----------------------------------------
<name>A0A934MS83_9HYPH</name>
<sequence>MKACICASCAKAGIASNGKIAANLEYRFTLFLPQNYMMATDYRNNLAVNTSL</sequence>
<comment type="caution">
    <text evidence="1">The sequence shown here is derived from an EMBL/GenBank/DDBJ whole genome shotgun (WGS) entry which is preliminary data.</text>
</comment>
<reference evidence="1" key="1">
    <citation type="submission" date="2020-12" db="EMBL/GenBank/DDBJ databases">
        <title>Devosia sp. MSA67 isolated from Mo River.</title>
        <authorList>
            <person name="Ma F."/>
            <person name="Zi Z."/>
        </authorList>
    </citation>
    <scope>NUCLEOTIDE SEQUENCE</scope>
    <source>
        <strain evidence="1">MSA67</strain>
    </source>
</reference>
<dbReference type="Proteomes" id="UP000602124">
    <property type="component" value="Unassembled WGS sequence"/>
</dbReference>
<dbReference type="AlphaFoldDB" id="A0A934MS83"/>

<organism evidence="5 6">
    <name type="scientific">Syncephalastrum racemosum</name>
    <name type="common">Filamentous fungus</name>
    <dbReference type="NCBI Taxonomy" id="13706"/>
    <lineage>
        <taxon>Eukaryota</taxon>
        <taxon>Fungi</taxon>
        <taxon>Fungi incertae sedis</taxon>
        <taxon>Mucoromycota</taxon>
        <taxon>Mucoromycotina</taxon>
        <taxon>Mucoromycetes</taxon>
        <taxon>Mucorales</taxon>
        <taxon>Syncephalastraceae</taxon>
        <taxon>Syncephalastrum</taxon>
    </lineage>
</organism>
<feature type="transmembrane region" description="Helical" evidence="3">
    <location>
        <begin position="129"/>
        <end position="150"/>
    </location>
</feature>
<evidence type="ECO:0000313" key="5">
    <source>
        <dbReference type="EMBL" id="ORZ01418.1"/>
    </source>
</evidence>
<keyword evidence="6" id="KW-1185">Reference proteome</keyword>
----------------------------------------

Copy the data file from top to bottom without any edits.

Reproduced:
<name>A0A934MS83_9HYPH</name>
<sequence>MKACICASCAKAGIASNGKIAANLEYRFTLFLPQNYMMATDYRNNLAVNTSL</sequence>
<comment type="caution">
    <text evidence="1">The sequence shown here is derived from an EMBL/GenBank/DDBJ whole genome shotgun (WGS) entry which is preliminary data.</text>
</comment>
<reference evidence="1" key="1">
    <citation type="submission" date="2020-12" db="EMBL/GenBank/DDBJ databases">
        <title>Devosia sp. MSA67 isolated from Mo River.</title>
        <authorList>
            <person name="Ma F."/>
            <person name="Zi Z."/>
        </authorList>
    </citation>
    <scope>NUCLEOTIDE SEQUENCE</scope>
    <source>
        <strain evidence="1">MSA67</strain>
    </source>
</reference>
<dbReference type="Proteomes" id="UP000602124">
    <property type="component" value="Unassembled WGS sequence"/>
</dbReference>
<dbReference type="AlphaFoldDB" id="A0A934MS83"/>

<organism evidence="5 6">
    <name type="scientific">Syncephalastrum racemosum</name>
    <name type="common">Filamentous fungus</name>
    <dbReference type="NCBI Taxonomy" id="13706"/>
    <lineage>
        <taxon>Eukaryota</taxon>
        <taxon>Fungi</taxon>
        <taxon>Fungi incertae sedis</taxon>
        <taxon>Mucoromycota</taxon>
        <taxon>Mucoromycotina</taxon>
        <taxon>Mucoromycetes</taxon>
        <taxon>Mucorales</taxon>
        <taxon>Syncephalastraceae</taxon>
        <taxon>Syncephalastrum</taxon>
    </lineage>
</organism>
<feature type="transmembrane region" description="Helical" evidence="3">
    <location>
        <begin position="129"/>
        <end position="150"/>
    </location>
</feature>
<evidence type="ECO:0000313" key="5">
    <source>
        <dbReference type="EMBL" id="ORZ01418.1"/>
    </source>
</evidence>
<keyword evidence="6" id="KW-1185">Reference proteome</keyword>